• Vol. 08
  • Chapter 05
Image by

Some tips for acclimatising in the meantime

You will get used to the white light. It comes at you
first like a spear, like a sharp icicle in a fencing match
you didn’t agree to and can’t remember all the parries for.
It is more the idea of cold than cold, the texture of expectation
so a wool scarf is more a comfort than necessity. Some start
with heavy cloaks woven from goat and alpaca but they become
cumbersome. The mainland of course has other options.
But once you’re on the island.           At night
you can hear the forest chittering over the lake and the ice
creaking as though they were chatting right over your head,
like your parents in the next room after you’re supposed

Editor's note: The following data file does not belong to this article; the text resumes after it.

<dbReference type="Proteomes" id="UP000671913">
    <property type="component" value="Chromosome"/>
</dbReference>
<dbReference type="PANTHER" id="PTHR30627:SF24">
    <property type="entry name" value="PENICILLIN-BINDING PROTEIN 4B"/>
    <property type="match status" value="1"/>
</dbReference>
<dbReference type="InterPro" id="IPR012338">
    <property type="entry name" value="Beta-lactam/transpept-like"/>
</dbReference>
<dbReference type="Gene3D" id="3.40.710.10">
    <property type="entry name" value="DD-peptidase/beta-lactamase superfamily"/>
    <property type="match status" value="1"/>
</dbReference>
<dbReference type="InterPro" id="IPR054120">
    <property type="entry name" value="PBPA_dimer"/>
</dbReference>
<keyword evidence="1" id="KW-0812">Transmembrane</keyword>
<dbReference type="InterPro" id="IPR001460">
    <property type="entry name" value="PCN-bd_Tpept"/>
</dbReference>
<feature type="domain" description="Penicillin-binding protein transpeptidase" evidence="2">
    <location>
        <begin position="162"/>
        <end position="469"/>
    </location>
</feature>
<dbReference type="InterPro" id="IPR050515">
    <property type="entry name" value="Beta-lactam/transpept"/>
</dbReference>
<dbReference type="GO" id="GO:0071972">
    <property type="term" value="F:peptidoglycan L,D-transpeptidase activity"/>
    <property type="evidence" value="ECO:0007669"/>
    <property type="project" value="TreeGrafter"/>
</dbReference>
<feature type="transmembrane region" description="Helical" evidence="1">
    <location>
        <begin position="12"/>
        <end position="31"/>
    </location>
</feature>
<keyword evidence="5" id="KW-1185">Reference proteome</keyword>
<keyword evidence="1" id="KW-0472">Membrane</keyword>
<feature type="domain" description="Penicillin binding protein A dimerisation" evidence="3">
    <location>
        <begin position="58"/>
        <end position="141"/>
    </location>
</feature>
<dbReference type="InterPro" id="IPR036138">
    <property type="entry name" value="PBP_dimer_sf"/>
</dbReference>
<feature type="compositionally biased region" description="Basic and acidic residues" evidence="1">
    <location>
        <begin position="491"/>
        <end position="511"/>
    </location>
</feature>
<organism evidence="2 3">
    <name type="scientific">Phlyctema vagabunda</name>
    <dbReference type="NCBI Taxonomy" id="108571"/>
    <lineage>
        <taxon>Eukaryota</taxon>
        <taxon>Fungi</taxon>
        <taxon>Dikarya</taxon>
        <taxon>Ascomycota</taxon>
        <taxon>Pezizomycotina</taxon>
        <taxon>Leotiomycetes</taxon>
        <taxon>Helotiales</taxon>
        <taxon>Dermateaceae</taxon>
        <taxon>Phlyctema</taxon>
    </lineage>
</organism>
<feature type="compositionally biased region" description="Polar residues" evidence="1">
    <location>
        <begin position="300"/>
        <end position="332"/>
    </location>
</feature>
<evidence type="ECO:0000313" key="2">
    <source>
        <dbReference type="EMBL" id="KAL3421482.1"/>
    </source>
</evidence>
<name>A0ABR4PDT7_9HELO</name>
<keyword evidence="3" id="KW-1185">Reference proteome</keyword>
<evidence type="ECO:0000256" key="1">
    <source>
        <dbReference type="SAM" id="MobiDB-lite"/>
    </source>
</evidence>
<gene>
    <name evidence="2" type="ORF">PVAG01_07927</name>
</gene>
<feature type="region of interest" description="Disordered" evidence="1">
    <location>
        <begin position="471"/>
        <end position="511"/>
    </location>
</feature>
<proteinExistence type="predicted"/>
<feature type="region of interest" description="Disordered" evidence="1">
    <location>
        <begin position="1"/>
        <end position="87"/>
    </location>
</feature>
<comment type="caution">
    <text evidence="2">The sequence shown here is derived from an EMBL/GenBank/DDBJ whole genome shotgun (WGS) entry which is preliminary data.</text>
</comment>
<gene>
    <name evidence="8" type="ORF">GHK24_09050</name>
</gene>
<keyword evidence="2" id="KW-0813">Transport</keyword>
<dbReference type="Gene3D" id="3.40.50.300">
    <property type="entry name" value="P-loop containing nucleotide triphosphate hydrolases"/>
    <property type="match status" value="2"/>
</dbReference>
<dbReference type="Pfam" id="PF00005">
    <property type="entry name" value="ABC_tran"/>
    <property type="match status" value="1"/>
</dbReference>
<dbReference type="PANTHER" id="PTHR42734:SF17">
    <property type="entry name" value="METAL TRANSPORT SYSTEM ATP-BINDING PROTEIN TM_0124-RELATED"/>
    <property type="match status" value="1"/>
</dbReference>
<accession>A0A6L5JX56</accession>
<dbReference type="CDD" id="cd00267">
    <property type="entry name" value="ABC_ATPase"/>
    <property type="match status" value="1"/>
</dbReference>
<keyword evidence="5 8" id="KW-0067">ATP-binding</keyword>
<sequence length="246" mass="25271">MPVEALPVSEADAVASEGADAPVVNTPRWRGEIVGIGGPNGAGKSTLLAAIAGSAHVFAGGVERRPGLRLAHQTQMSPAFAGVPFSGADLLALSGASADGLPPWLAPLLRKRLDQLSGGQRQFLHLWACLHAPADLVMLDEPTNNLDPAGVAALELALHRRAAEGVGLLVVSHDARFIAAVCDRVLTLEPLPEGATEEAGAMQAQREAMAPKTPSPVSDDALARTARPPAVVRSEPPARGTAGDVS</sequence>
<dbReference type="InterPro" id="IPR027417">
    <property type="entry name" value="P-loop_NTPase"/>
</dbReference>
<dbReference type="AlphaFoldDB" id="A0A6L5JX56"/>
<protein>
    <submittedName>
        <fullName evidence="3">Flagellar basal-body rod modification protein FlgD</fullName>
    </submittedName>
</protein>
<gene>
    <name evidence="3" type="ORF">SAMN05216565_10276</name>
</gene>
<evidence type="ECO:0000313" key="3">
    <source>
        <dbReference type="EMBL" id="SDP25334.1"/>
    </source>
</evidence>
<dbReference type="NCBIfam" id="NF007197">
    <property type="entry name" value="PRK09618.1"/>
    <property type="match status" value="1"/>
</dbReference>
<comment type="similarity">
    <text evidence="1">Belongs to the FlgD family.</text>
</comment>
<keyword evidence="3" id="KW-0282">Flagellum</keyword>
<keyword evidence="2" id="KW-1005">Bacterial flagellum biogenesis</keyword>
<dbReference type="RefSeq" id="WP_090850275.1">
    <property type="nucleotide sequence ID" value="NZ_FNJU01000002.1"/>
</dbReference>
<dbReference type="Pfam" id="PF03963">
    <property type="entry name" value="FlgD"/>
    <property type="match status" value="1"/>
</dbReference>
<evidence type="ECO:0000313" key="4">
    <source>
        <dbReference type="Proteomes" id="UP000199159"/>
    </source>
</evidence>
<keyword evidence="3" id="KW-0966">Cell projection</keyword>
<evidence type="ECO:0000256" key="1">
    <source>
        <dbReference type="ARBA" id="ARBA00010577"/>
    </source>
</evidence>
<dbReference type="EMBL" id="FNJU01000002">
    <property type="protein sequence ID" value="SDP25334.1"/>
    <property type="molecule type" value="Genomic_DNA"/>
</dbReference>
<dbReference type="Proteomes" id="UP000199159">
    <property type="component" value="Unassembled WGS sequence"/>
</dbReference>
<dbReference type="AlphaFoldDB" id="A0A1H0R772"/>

to be asleep. It’s disconcerting. Sleep masks are a must
and of course dark glasses for a time.      But other than that.
The air, say the artists, is crystalline. The other day
I tried to paint a fish that circled and circled a rock
in the shallows as though trying to decide whether to ask
a favour. Each scale glancing copper and silver. I reached
a hand into the water and the fish swam through my fingers
like mercury. They have not yet entirely let go, the ones so
close to shore.          I wish I could tell you how long it will take.
It’s more an art, as they say, than a science. For some mere
minutes. For others days or weeks, although those words
will become quite meaningless.      This morning I saw my hands
glistening in the water. A bright glimmer of silver over my skin.
It’s quite painless. And whatever you find on the shore is yours.
I will have no further use for any of it.